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From: jlevitsk at (Joshua Levitsky)
Subject: Re:

----- Original Message ----- 
From: "Burnes, James" <>
Sent: Tuesday, November 04, 2003 12:12 PM

> Redhat is not the enemy.  Being a business, they have mouths to feed and
> stockholders to please.  That they can do that a make a modest profit is a
> pretty interesting proposition.  They do that through support.  Enterprise
> support is where the profit is.

I understand that, but I also understand that they went in to the Linux
business and not the Windows business. While Fedora may end up being
wonderful... it's interesting that yesterday the general release was due out
and it's late. (At least that's what the note says on If
late releases, a Rawhide mentality, and not being a priority on security
patches are going to be the norm then frankly I will invest my time with
Debian or Slackware.

> They have contributed to Open Source time and time again, so we know the
> stuff that they are made of.  Don't forget that they are suing those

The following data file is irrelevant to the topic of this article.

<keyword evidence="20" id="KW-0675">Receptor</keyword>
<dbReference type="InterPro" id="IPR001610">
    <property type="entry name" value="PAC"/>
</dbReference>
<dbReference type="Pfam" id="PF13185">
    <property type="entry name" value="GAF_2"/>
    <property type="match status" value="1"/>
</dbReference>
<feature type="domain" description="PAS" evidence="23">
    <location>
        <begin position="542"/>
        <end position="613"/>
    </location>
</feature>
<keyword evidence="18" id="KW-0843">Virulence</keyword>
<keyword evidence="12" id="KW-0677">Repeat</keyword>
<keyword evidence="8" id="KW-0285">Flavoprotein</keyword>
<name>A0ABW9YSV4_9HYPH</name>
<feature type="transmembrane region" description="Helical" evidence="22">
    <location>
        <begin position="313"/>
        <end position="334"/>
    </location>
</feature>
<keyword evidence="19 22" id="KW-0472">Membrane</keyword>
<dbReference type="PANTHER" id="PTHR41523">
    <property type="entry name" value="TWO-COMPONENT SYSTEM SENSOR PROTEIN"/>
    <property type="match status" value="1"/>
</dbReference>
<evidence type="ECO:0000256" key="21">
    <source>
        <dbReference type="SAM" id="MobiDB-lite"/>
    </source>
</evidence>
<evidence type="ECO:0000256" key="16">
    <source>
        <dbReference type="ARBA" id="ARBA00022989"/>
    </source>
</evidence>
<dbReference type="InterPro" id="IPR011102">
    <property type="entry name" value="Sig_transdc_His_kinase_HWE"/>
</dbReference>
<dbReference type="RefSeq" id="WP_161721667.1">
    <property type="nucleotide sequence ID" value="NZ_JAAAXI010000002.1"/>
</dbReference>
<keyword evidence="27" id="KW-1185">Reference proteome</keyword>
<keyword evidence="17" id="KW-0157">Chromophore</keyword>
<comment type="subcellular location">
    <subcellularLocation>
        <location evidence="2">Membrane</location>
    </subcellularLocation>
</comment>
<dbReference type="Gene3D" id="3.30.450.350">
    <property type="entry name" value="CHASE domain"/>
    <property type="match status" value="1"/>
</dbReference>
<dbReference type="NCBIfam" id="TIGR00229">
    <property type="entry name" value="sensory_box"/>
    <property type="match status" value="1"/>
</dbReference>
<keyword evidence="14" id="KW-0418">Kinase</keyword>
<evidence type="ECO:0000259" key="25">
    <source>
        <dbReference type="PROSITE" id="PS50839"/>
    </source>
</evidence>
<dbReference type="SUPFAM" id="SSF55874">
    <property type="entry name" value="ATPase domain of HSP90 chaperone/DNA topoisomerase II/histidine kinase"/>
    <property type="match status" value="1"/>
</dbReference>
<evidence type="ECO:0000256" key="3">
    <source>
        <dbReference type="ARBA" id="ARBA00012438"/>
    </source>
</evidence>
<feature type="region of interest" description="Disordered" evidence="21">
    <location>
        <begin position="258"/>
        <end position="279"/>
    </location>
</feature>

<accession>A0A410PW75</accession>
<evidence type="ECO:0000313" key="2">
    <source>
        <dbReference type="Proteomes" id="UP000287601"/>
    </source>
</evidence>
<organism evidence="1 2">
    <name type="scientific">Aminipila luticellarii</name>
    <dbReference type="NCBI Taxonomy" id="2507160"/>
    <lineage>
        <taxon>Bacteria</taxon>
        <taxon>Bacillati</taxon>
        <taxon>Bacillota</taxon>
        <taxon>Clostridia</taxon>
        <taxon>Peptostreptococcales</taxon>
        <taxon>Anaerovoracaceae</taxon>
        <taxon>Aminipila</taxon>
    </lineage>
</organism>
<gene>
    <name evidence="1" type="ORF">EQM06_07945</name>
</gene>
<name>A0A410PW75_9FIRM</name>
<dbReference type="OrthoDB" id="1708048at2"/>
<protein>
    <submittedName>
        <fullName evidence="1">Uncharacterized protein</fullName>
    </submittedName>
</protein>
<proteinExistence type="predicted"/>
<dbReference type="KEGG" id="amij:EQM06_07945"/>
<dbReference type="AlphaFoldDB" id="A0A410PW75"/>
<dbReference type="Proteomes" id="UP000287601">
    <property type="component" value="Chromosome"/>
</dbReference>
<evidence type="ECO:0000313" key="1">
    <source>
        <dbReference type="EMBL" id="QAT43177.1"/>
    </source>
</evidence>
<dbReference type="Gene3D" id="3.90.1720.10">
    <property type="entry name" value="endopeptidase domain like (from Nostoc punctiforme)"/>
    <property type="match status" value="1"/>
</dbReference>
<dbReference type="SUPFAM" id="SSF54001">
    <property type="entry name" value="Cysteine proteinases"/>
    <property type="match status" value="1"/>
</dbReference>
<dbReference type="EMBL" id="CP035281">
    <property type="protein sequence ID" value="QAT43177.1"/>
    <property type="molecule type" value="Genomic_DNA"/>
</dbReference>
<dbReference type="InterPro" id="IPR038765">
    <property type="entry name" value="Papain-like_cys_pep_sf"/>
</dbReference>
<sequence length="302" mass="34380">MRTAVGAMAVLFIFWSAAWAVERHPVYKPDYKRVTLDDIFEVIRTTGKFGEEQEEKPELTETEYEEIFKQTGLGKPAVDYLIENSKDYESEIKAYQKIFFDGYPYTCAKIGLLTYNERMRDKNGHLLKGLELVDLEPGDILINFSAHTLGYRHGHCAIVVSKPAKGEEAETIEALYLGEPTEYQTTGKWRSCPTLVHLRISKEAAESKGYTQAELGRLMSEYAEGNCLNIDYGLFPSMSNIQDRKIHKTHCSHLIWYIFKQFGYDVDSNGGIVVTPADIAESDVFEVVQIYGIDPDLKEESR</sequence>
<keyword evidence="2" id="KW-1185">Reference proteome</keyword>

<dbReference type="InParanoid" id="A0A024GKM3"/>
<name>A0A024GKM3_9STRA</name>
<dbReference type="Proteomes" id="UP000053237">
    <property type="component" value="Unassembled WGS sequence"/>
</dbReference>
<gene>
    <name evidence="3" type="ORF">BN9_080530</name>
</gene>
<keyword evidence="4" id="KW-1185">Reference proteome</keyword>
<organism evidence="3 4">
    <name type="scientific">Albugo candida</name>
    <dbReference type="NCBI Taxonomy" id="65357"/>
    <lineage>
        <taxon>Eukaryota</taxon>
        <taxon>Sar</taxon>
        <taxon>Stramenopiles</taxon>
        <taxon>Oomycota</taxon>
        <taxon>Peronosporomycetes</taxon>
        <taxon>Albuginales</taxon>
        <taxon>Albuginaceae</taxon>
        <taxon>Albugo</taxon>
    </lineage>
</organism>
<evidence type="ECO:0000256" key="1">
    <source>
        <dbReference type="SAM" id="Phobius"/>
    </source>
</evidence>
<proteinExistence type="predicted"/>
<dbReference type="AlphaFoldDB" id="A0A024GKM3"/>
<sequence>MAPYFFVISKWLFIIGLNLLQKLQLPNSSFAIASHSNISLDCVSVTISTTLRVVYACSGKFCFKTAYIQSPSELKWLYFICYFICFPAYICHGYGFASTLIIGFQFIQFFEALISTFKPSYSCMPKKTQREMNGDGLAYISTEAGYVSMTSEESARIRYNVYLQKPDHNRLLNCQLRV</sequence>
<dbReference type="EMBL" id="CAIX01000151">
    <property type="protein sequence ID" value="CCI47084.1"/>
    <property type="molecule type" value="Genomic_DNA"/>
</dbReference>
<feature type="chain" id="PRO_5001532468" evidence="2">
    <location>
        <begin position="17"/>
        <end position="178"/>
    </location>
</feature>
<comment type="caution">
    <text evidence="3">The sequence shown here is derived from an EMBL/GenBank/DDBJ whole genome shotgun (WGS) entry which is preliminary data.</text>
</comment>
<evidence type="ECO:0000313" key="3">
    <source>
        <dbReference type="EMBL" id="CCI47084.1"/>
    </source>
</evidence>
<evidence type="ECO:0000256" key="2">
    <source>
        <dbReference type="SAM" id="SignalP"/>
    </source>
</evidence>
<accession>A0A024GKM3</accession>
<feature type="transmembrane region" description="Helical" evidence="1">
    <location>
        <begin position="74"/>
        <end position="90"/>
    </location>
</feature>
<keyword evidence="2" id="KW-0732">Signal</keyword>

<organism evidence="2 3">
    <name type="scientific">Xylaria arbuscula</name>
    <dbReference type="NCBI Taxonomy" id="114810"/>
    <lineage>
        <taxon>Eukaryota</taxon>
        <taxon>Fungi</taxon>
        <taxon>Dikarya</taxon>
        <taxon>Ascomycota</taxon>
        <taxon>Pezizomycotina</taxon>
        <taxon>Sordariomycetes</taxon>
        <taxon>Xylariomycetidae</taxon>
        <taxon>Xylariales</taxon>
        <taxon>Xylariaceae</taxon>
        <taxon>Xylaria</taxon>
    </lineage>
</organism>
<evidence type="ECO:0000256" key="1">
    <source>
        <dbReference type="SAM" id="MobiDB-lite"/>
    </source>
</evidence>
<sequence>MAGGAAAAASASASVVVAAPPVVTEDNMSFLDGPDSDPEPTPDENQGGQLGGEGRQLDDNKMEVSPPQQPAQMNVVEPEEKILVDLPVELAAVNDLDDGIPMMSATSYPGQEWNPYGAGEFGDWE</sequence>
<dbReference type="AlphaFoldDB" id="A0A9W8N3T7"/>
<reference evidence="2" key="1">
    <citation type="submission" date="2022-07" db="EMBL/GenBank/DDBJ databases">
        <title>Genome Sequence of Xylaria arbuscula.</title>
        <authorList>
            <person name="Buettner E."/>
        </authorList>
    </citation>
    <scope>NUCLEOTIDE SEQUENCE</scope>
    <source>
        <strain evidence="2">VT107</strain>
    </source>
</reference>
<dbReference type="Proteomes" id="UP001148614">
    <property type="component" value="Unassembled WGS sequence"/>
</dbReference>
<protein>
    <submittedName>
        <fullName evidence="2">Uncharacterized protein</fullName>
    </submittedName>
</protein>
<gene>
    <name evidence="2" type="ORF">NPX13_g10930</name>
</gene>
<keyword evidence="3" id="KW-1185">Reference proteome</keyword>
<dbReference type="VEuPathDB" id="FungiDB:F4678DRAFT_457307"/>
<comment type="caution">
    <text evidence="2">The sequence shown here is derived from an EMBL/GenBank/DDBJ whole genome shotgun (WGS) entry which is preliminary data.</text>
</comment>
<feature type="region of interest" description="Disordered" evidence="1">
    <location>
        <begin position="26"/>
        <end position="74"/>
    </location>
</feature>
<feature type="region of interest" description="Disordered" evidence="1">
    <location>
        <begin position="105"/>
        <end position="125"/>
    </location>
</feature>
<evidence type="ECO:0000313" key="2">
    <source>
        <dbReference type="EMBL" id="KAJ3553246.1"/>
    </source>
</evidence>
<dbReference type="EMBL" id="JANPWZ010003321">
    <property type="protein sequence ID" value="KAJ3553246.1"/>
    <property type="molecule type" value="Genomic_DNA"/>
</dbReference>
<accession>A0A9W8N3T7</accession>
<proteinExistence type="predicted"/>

> bastards SCO also.  Without someone making money that would not be
> Of course, SCO is going to fade into irrelevance just as soon as IBMs army
> of attorneys eats them for lunch and follows it up with a little snack
> called Canopy. If the trail doesn't lead to Redmond, I'd be very

They are suing SCO for their own survival and not for any sort of love of
the community. The fact is that if SCO proves they are right then anyone
that Red Hat sold enterprise OSs to will have to shell out another $650 or
so to SCO per server. This would be the death of Red Hat. (And other Linux's
as well.)  Sure there may have been some good intention in there as well.
There are great people on the non-sales side at Red Hat. Don't kid yourself
though about the point of Red Hat fighting SCO. It's so they can stay in

> Given a choice, I'm more of a Slackware guy but I don't have a problem
> RedHat when necessary.  Sure beats the alternatives at the corporate

Interesting. How does Slackware or Debian make money?


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